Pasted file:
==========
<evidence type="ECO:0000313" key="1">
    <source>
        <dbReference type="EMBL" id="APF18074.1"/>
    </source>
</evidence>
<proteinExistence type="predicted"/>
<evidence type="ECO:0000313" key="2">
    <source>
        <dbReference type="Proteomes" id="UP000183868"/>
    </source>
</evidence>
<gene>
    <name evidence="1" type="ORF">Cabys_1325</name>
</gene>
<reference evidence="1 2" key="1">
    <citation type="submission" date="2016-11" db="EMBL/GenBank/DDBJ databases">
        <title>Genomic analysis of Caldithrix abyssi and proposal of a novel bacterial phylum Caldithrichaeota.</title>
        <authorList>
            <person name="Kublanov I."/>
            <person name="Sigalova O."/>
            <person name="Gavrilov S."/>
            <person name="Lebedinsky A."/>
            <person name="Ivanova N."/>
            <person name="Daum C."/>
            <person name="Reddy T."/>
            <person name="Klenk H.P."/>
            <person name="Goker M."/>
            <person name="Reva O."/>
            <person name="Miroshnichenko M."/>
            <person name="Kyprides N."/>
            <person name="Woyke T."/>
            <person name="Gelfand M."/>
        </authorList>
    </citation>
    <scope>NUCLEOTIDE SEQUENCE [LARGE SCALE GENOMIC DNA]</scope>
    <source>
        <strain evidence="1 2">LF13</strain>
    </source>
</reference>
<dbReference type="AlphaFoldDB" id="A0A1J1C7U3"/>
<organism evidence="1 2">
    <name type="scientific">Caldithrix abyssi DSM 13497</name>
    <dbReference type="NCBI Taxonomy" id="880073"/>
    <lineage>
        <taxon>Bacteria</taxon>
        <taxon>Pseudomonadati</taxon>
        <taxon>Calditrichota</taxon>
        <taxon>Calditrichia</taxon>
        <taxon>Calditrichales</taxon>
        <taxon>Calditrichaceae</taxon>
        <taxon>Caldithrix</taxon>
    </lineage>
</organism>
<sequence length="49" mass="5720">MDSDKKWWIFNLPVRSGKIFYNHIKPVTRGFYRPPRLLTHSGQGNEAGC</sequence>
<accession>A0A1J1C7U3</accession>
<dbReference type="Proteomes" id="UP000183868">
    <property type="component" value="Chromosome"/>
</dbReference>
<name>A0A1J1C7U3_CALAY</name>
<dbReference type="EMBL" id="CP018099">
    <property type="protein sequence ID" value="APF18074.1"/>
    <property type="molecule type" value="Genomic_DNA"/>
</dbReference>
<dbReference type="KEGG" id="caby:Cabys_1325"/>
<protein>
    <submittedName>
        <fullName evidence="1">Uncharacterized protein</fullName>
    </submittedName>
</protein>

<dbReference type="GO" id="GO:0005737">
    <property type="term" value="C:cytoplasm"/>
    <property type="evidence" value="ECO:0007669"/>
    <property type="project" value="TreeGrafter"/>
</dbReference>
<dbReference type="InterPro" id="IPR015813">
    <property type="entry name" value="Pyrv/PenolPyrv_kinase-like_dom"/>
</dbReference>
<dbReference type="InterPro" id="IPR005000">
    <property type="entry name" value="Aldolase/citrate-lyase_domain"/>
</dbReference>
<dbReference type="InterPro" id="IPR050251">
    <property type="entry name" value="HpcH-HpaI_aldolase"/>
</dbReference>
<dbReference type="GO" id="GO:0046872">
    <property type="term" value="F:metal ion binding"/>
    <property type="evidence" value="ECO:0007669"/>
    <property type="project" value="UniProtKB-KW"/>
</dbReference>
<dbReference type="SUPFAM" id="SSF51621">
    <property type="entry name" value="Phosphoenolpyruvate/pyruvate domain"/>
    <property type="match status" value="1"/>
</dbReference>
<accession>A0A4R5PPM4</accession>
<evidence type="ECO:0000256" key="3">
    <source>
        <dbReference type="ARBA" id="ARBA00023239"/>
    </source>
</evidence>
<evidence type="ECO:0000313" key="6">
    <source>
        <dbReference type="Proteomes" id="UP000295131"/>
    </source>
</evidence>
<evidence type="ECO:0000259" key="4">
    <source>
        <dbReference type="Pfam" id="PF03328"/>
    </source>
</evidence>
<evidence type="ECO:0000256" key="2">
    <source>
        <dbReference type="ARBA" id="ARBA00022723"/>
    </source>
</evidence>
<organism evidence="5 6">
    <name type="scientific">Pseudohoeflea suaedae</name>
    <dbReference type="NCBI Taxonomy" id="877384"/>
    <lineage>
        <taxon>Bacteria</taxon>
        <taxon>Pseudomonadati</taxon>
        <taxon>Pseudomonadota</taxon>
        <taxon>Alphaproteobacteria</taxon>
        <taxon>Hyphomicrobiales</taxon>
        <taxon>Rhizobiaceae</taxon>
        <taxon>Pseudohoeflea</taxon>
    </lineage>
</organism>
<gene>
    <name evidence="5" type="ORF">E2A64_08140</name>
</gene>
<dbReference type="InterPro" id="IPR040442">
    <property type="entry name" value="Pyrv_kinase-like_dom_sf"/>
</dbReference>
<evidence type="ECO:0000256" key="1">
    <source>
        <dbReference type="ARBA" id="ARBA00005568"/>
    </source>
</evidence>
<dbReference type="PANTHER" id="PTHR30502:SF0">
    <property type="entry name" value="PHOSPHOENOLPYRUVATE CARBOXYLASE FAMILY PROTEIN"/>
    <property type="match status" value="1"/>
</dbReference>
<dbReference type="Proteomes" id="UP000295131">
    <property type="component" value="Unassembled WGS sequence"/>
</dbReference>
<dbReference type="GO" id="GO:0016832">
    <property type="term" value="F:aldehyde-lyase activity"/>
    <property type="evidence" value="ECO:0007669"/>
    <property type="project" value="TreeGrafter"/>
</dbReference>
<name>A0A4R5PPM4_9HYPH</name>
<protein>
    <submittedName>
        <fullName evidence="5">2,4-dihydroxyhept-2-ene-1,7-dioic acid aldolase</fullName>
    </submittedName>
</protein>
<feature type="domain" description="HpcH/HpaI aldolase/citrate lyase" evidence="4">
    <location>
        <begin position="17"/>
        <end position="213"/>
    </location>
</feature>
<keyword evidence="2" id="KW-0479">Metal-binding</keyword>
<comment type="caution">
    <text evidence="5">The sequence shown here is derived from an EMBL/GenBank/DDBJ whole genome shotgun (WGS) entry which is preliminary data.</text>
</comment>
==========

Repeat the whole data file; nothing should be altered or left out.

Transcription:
<evidence type="ECO:0000313" key="1">
    <source>
        <dbReference type="EMBL" id="APF18074.1"/>
    </source>
</evidence>
<proteinExistence type="predicted"/>
<evidence type="ECO:0000313" key="2">
    <source>
        <dbReference type="Proteomes" id="UP000183868"/>
    </source>
</evidence>
<gene>
    <name evidence="1" type="ORF">Cabys_1325</name>
</gene>
<reference evidence="1 2" key="1">
    <citation type="submission" date="2016-11" db="EMBL/GenBank/DDBJ databases">
        <title>Genomic analysis of Caldithrix abyssi and proposal of a novel bacterial phylum Caldithrichaeota.</title>
        <authorList>
            <person name="Kublanov I."/>
            <person name="Sigalova O."/>
            <person name="Gavrilov S."/>
            <person name="Lebedinsky A."/>
            <person name="Ivanova N."/>
            <person name="Daum C."/>
            <person name="Reddy T."/>
            <person name="Klenk H.P."/>
            <person name="Goker M."/>
            <person name="Reva O."/>
            <person name="Miroshnichenko M."/>
            <person name="Kyprides N."/>
            <person name="Woyke T."/>
            <person name="Gelfand M."/>
        </authorList>
    </citation>
    <scope>NUCLEOTIDE SEQUENCE [LARGE SCALE GENOMIC DNA]</scope>
    <source>
        <strain evidence="1 2">LF13</strain>
    </source>
</reference>
<dbReference type="AlphaFoldDB" id="A0A1J1C7U3"/>
<organism evidence="1 2">
    <name type="scientific">Caldithrix abyssi DSM 13497</name>
    <dbReference type="NCBI Taxonomy" id="880073"/>
    <lineage>
        <taxon>Bacteria</taxon>
        <taxon>Pseudomonadati</taxon>
        <taxon>Calditrichota</taxon>
        <taxon>Calditrichia</taxon>
        <taxon>Calditrichales</taxon>
        <taxon>Calditrichaceae</taxon>
        <taxon>Caldithrix</taxon>
    </lineage>
</organism>
<sequence length="49" mass="5720">MDSDKKWWIFNLPVRSGKIFYNHIKPVTRGFYRPPRLLTHSGQGNEAGC</sequence>
<accession>A0A1J1C7U3</accession>
<dbReference type="Proteomes" id="UP000183868">
    <property type="component" value="Chromosome"/>
</dbReference>
<name>A0A1J1C7U3_CALAY</name>
<dbReference type="EMBL" id="CP018099">
    <property type="protein sequence ID" value="APF18074.1"/>
    <property type="molecule type" value="Genomic_DNA"/>
</dbReference>
<dbReference type="KEGG" id="caby:Cabys_1325"/>
<protein>
    <submittedName>
        <fullName evidence="1">Uncharacterized protein</fullName>
    </submittedName>
</protein>

<dbReference type="GO" id="GO:0005737">
    <property type="term" value="C:cytoplasm"/>
    <property type="evidence" value="ECO:0007669"/>
    <property type="project" value="TreeGrafter"/>
</dbReference>
<dbReference type="InterPro" id="IPR015813">
    <property type="entry name" value="Pyrv/PenolPyrv_kinase-like_dom"/>
</dbReference>
<dbReference type="InterPro" id="IPR005000">
    <property type="entry name" value="Aldolase/citrate-lyase_domain"/>
</dbReference>
<dbReference type="InterPro" id="IPR050251">
    <property type="entry name" value="HpcH-HpaI_aldolase"/>
</dbReference>
<dbReference type="GO" id="GO:0046872">
    <property type="term" value="F:metal ion binding"/>
    <property type="evidence" value="ECO:0007669"/>
    <property type="project" value="UniProtKB-KW"/>
</dbReference>
<dbReference type="SUPFAM" id="SSF51621">
    <property type="entry name" value="Phosphoenolpyruvate/pyruvate domain"/>
    <property type="match status" value="1"/>
</dbReference>
<accession>A0A4R5PPM4</accession>
<evidence type="ECO:0000256" key="3">
    <source>
        <dbReference type="ARBA" id="ARBA00023239"/>
    </source>
</evidence>
<evidence type="ECO:0000313" key="6">
    <source>
        <dbReference type="Proteomes" id="UP000295131"/>
    </source>
</evidence>
<evidence type="ECO:0000259" key="4">
    <source>
        <dbReference type="Pfam" id="PF03328"/>
    </source>
</evidence>
<evidence type="ECO:0000256" key="2">
    <source>
        <dbReference type="ARBA" id="ARBA00022723"/>
    </source>
</evidence>
<organism evidence="5 6">
    <name type="scientific">Pseudohoeflea suaedae</name>
    <dbReference type="NCBI Taxonomy" id="877384"/>
    <lineage>
        <taxon>Bacteria</taxon>
        <taxon>Pseudomonadati</taxon>
        <taxon>Pseudomonadota</taxon>
        <taxon>Alphaproteobacteria</taxon>
        <taxon>Hyphomicrobiales</taxon>
        <taxon>Rhizobiaceae</taxon>
        <taxon>Pseudohoeflea</taxon>
    </lineage>
</organism>
<gene>
    <name evidence="5" type="ORF">E2A64_08140</name>
</gene>
<dbReference type="InterPro" id="IPR040442">
    <property type="entry name" value="Pyrv_kinase-like_dom_sf"/>
</dbReference>
<evidence type="ECO:0000256" key="1">
    <source>
        <dbReference type="ARBA" id="ARBA00005568"/>
    </source>
</evidence>
<dbReference type="PANTHER" id="PTHR30502:SF0">
    <property type="entry name" value="PHOSPHOENOLPYRUVATE CARBOXYLASE FAMILY PROTEIN"/>
    <property type="match status" value="1"/>
</dbReference>
<dbReference type="Proteomes" id="UP000295131">
    <property type="component" value="Unassembled WGS sequence"/>
</dbReference>
<dbReference type="GO" id="GO:0016832">
    <property type="term" value="F:aldehyde-lyase activity"/>
    <property type="evidence" value="ECO:0007669"/>
    <property type="project" value="TreeGrafter"/>
</dbReference>
<name>A0A4R5PPM4_9HYPH</name>
<protein>
    <submittedName>
        <fullName evidence="5">2,4-dihydroxyhept-2-ene-1,7-dioic acid aldolase</fullName>
    </submittedName>
</protein>
<feature type="domain" description="HpcH/HpaI aldolase/citrate lyase" evidence="4">
    <location>
        <begin position="17"/>
        <end position="213"/>
    </location>
</feature>
<keyword evidence="2" id="KW-0479">Metal-binding</keyword>
<comment type="caution">
    <text evidence="5">The sequence shown here is derived from an EMBL/GenBank/DDBJ whole genome shotgun (WGS) entry which is preliminary data.</text>
</comment>